Nature of Emotions recitation paper Matt Schultz 9 27 09

Nature of Emotions recitation paper Matt Schultz 9 27 09 -...

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Matt Schultz Nature of Emotions Recitation Paper #1 9/27/09 William James was a philosopher and psychologist who developed a feeling theory regarding emotions. In the beginning of the passage, James makes a point to say that his theory only applies to emotions with distinct bodily changes, such as fear. His theory says that changes in a person’s body cause certain emotions. In the passage from the text, James describes the feeling of sadness, “We do not cry because we feel sad, but we feel sad because we cry” (65). In this way, a person’s emotions represent his or her bodily changes. Another important part of James’ theory is that emotions are essentially conscious feelings, and that feelings are perceptions of bodily changes. James also describes the importance of a person feeling a change when an emotion occurs, and the fact that this change cannot be imitated.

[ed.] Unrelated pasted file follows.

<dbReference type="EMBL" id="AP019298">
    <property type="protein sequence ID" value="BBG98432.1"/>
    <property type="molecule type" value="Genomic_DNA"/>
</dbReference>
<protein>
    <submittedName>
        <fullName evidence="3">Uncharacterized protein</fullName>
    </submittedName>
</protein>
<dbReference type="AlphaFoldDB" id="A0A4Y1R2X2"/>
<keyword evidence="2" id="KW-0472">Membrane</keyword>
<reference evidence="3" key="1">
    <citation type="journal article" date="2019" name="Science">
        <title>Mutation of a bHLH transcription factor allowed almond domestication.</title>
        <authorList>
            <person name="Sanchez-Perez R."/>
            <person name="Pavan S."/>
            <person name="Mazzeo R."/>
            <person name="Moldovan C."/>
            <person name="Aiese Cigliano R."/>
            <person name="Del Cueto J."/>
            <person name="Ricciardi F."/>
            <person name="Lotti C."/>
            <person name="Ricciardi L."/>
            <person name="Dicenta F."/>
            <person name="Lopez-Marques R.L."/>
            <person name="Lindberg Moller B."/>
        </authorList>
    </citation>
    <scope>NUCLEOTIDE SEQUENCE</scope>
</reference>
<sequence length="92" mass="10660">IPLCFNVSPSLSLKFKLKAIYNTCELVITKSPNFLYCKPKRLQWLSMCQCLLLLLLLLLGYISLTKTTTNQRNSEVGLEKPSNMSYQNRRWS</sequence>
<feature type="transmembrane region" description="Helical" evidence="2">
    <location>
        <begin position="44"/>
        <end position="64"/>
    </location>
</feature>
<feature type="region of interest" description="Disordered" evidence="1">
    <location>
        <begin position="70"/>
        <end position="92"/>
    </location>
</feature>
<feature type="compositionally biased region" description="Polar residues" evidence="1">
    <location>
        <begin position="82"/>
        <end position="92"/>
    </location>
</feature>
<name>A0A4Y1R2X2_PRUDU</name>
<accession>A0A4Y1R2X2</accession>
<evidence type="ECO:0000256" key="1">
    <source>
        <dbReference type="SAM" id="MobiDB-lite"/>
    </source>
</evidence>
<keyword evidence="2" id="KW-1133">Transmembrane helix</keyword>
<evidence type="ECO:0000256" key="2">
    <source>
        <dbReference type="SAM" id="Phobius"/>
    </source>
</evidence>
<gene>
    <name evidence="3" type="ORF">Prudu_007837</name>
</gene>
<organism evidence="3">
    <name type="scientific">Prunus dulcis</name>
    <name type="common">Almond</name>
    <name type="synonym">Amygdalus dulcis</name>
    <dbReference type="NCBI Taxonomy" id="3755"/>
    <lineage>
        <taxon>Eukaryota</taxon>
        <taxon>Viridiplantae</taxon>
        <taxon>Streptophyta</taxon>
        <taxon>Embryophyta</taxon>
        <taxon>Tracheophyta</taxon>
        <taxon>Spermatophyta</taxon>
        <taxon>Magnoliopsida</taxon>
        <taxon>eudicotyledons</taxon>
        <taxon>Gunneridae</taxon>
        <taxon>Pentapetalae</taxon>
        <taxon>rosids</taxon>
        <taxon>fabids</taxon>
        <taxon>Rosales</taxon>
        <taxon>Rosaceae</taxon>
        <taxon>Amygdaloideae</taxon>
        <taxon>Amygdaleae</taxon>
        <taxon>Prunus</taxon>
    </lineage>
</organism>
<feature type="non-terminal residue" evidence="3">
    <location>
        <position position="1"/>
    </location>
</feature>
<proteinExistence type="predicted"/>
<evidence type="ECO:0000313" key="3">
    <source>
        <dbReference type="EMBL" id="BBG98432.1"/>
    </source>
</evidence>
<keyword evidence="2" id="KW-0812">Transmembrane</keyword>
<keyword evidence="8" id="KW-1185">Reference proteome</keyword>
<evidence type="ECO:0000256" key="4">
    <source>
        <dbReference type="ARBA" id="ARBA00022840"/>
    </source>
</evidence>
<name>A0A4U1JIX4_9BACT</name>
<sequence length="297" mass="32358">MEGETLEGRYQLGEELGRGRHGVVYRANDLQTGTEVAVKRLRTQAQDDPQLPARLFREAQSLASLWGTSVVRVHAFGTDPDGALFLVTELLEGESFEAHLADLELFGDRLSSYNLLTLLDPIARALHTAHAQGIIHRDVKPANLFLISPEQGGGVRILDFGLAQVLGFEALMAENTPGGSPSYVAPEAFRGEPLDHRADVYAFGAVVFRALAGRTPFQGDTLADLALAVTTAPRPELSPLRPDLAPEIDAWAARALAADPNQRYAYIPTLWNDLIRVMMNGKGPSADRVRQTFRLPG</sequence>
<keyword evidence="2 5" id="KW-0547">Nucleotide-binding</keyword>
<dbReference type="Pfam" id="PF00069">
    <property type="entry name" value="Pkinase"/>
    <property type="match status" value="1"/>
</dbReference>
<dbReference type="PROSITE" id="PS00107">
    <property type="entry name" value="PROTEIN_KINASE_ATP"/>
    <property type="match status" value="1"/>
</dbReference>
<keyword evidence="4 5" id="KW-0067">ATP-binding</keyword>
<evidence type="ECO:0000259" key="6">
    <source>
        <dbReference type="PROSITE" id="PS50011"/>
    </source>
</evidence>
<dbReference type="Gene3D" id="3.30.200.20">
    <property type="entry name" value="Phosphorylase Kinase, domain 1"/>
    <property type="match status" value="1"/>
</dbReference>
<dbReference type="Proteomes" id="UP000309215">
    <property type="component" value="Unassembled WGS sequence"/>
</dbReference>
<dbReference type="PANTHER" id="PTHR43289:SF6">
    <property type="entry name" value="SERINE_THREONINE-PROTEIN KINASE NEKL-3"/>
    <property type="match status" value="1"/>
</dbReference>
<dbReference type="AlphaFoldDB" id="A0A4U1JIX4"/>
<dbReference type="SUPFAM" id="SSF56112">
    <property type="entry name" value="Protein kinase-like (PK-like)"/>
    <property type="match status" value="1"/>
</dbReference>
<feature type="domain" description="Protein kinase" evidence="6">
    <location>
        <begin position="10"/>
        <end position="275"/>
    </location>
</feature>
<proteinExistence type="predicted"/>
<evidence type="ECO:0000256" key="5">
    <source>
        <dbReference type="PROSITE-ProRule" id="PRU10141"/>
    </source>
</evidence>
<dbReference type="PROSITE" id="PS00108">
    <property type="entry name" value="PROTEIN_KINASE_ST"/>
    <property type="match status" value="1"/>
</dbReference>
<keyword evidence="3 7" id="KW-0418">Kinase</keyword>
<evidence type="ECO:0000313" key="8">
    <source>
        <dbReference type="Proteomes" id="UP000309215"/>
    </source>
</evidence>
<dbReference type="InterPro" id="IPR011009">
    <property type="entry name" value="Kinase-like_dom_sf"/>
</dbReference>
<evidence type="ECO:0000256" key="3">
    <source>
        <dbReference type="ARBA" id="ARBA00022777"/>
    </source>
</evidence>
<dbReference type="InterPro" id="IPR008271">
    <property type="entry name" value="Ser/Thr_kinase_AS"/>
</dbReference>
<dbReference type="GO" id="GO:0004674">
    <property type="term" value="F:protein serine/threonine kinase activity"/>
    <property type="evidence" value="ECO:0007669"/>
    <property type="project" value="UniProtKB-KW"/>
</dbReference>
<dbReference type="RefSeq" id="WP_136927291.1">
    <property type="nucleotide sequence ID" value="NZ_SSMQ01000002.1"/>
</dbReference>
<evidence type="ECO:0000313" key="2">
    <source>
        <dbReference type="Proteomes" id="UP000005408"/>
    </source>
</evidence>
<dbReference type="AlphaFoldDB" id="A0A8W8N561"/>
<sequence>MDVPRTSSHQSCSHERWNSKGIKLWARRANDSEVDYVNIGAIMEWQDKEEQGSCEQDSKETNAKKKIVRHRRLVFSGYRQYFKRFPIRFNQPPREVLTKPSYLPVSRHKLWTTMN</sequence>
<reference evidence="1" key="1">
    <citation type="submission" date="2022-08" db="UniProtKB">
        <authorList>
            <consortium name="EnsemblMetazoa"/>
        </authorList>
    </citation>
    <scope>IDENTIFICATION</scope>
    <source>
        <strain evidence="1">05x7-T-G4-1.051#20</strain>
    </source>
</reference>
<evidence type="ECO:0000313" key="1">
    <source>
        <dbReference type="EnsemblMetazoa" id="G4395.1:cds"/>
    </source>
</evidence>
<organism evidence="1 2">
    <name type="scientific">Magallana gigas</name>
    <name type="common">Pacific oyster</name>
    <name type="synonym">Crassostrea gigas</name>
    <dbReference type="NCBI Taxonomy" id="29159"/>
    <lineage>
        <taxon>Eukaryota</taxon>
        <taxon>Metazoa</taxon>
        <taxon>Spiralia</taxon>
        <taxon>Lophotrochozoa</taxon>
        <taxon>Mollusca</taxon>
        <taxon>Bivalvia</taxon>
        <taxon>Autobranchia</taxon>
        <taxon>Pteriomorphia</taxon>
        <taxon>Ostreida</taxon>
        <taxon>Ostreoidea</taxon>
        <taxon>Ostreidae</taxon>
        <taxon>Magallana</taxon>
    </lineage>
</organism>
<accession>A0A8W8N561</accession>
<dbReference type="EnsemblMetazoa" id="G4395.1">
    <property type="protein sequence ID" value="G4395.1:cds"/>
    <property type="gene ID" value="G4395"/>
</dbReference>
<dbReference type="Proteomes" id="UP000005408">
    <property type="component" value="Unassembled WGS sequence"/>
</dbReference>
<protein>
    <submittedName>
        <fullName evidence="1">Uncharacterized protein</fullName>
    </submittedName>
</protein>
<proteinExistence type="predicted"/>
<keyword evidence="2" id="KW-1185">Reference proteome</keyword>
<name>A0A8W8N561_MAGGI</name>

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Unformatted text preview: To argue against James’ theory, one can point out that there are a plethora of emotions that do not have notable bodily changes associated with them. Because of this, his theory cannot be used universally to look at emotions. Walter Cannon developed two main arguments against James’ theory; the lack of specificity argument and the time course of body changes argument. Cannon’s objections show physiological evidence that goes against James’ feeling theory. To take James’ side of the argument, he clearly states that his theory doesn’t apply to all emotions and he doesn’t bother to give an explanation or claim to know anything about these other emotions. The theories of James and Descartes agree on some concepts as well. Both theories say that emotions are essentially conscious feelings, and both assimilate emotions to perceptions....
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